The School District of Hudson resumes classes Tuesday, Sept. 3, and this means a time of adjustment for not only students and parents but all citizens. It is time to take a look at routines and procedures so everyone can enjoy a safe year of school.
District officials are expecting student numbers over the 5,600 mark as classes resume. The obvious change for students and parents is a return to the school routine that includes classes, transportation to school, homework, after-school activities and more. Parents and students are usually able to make the readjustment quickly. The lives of teachers also change dramatically. Most have enjoyed an 11-week hiatus. Now they must face the challenge of starting a new year and educating a new group of students.
For those not involved in the school activities, the biggest change will be the transportation of students in the morning and afternoon. Drivers will have to be especially alert as young people are moving around on foot or in buses both before and after school.
A reminder to motorists: If a school bus has red lights flashing, traffic must come to a stop — that means traffic in BOTH directions. Flashing amber lights do not require a stop, but it is still important to proceed with caution if/when that situation arises.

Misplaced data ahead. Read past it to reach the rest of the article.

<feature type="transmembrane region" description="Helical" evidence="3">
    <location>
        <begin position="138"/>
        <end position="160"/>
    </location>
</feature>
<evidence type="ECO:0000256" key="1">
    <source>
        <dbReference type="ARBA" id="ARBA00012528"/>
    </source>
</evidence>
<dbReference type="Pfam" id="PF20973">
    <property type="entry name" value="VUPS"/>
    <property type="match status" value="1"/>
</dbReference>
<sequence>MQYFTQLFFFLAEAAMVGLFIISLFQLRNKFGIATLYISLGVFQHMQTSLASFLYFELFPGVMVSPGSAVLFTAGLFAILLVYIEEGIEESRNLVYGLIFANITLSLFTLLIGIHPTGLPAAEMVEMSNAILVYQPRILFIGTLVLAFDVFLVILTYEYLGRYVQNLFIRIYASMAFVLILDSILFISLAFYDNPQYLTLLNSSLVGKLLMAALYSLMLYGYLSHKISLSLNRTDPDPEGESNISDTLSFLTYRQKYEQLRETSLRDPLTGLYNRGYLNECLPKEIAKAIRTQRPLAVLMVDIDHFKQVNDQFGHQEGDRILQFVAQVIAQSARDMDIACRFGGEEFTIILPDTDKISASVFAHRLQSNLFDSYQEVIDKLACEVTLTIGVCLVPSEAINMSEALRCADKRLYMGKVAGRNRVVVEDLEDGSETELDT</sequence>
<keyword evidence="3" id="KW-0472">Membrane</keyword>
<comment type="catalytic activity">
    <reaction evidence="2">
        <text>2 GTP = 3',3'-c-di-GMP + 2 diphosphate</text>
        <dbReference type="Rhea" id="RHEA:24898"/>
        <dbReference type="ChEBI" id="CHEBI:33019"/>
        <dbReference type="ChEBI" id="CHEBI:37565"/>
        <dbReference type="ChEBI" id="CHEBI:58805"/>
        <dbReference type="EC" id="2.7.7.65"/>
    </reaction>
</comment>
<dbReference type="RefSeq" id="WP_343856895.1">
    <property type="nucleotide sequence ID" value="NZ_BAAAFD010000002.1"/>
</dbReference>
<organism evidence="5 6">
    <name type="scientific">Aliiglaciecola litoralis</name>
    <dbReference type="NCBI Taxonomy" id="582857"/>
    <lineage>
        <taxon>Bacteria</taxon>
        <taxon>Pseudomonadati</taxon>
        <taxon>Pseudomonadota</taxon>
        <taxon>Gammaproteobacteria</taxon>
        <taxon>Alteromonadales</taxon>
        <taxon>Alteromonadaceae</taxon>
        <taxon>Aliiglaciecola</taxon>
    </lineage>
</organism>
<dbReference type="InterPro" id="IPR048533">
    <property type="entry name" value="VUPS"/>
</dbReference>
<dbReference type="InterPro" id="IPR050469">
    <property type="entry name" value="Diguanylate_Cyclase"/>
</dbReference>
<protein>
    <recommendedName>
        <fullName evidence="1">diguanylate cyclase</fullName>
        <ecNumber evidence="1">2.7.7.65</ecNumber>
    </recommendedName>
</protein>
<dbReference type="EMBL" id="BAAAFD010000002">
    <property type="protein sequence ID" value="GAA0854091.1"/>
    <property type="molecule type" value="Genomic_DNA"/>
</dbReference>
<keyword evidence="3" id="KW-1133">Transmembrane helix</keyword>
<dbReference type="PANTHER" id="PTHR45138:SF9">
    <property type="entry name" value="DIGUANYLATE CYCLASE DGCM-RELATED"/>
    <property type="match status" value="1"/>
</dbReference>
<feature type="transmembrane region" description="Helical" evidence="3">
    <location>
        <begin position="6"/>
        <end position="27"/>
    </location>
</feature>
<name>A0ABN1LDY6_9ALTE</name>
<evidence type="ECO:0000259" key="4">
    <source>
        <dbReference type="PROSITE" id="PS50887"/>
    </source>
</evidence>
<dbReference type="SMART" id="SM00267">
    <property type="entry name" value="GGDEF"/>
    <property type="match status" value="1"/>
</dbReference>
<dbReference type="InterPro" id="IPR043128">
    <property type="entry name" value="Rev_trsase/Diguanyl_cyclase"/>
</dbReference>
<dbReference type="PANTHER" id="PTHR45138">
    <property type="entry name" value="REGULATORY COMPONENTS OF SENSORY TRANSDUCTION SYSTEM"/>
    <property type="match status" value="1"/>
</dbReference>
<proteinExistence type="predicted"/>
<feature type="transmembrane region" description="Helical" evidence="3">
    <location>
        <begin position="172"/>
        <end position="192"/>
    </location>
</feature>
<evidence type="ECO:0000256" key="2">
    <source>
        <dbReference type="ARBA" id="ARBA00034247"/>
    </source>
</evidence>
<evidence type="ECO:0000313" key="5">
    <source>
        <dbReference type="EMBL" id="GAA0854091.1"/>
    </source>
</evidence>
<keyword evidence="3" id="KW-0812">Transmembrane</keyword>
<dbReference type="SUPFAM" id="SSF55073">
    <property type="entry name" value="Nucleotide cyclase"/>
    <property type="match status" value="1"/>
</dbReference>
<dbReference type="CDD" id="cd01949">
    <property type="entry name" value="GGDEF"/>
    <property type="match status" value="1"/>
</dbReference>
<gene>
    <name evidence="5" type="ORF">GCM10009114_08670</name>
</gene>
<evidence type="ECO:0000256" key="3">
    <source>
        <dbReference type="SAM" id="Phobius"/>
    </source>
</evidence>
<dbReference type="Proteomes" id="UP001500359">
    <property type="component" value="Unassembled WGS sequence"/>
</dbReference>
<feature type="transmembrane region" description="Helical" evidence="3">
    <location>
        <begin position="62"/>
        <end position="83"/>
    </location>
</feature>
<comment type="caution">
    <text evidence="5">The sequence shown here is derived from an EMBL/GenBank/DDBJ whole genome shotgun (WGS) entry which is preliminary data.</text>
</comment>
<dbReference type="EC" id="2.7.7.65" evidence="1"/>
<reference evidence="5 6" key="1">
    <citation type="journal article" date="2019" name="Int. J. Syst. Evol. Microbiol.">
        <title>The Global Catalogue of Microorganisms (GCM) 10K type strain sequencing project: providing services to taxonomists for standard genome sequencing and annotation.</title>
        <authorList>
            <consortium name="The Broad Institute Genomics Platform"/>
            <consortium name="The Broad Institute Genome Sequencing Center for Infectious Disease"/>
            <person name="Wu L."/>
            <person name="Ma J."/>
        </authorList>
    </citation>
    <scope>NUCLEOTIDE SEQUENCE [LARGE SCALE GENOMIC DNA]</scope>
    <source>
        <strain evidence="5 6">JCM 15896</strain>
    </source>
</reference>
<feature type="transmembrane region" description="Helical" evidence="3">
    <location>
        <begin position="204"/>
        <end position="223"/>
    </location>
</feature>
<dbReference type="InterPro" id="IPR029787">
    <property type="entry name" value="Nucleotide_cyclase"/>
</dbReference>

Remember, however, not all students are bused; many walk to school or ride bikes. Students must take it upon themselves to follow good safety procedures, but it is up to all motorists to take extra care when students are going to and from school — always expect the unexpected!
In some Hudson neighborhoods, many children still walk to schools and in many cases are crossing very busy streets. Students attending Willow River Elementary may cross, among others, Vine, St. Croix and Second streets. Those attending Rock Elementary cross the likes of 11th Street. North Hudson Elementary students cross Sixth Street North. Most students are bused to Houlton, Prairie Elementary and River Crest Elementary schools, but we are seeing an increasing number of walkers as housing projects begin to surround the buildings.
The middle school is another area that requires special attention as some students walk or ride bikes to school along busy roads such as Vine Street, County UU and Carmichael Road. High school students are older, but the intersection at Vine and Wisconsin streets is another area requiring special attention during the school day and in the evening with a variety of night activities at the school.
We look forward to another productive school year and send good wishes to both students and teachers.